The Star's Sheffied United writer James Shield

Heckingbottom has performed pretty well in the transfer market, despite the financial constraints he is clearly operating under. Managers don’t usually mention facility upgrades at their training grounds within conversations about recruitment budgets. Heckingbottom did, ahead of the meeting with Rob Edwards’ side. Which provides a clue towards some of the decisions which are being taken behind the scenes.

Whether or not you feel United have made the most of the chances that spending two of the last four seasons in the Premier League presented them with, even if you aren’t concerned by the fact they have little to spend despite borrowing against a portion of fees received and parachute payments, the 44-year-old and his staff are clearly being forced to make choices between personnel and infrastructure.

Sheffield United manager Paul Heckingbottom is preparing his team to face Millwall: Adam Davy/PA Wire.

One suspects others, involving existing members of United’s squad, will have to be made soon.

Sander Berge doesn’t want to stay. If he did, then he would have instructed his agent a long time ago to stop hawking him around Europe. United’s hierarchy probably won’t be too gutted to see him depart either, with journalists recently being briefed that they will consider any offer which provides them with a return on their investment in the Norway international rather than insist potential suitors trigger his release clause.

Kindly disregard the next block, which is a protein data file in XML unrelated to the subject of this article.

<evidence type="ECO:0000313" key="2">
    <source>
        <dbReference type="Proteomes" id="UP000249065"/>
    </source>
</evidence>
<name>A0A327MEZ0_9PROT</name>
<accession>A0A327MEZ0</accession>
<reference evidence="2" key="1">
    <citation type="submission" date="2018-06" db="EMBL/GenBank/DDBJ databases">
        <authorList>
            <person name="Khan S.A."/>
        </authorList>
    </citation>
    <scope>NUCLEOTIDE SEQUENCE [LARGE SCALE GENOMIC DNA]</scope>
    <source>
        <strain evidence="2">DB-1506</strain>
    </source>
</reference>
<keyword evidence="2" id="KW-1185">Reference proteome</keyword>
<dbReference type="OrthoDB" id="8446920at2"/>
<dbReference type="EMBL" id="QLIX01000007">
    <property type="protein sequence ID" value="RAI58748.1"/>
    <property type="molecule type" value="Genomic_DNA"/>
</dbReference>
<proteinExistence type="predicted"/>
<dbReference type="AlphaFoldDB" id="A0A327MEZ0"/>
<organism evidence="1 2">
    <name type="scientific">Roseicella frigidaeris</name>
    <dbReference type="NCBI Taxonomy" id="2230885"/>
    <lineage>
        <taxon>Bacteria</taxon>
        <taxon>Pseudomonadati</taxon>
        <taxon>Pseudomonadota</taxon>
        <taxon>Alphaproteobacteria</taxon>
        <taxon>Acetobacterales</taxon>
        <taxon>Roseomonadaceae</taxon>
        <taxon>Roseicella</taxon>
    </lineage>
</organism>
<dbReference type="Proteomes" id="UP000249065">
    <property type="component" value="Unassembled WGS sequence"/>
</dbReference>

Max Lowe also had a bit of a ‘mare after coming on against Watford. But it’s not difficult to fathom why he probably wasn’t in the best frame of mind ahead of the match.

Having seen a move to Nottingham Forest collapse after helping Steve Cooper’s men reach the top flight, the defender, who spent last term at the City Ground, then saw an opportunity to compete in the Champions League disappear when Olympiakos failed to negotiate his release.

In the middle of all this, Lowe was being told that United were keen for him to stay. Then, when the starting eleven was unveiled before Monday’s fixture, he found himself on the bench behind Enda Stevens.

Christian Kabasele of Watford and Reda Khadra of Sheffield United: Jonathan Moscrop / Sportimage

I’m a big fan of the Republic of Ireland wing-back. Both on the pitch and off it. But, let’s be frank, he hasn’t been at his best for around a year now. Lowe, who came on after the break when Stevens went off injured, must have felt he was worthy of more than a supporting role.

If United are to fulfil their potential, in order for them to challenge for a top six finish again, then his blueprint for sporting success must revolve around permanent acquisitions and not be influenced by events elsewhere behind the scenes.

In short, whether we like it or not, the board of directors must bring in fresh investment. Or sweat the assets they’ve already got even more. They can do it, because they’ve done so in the past. They must do it again now.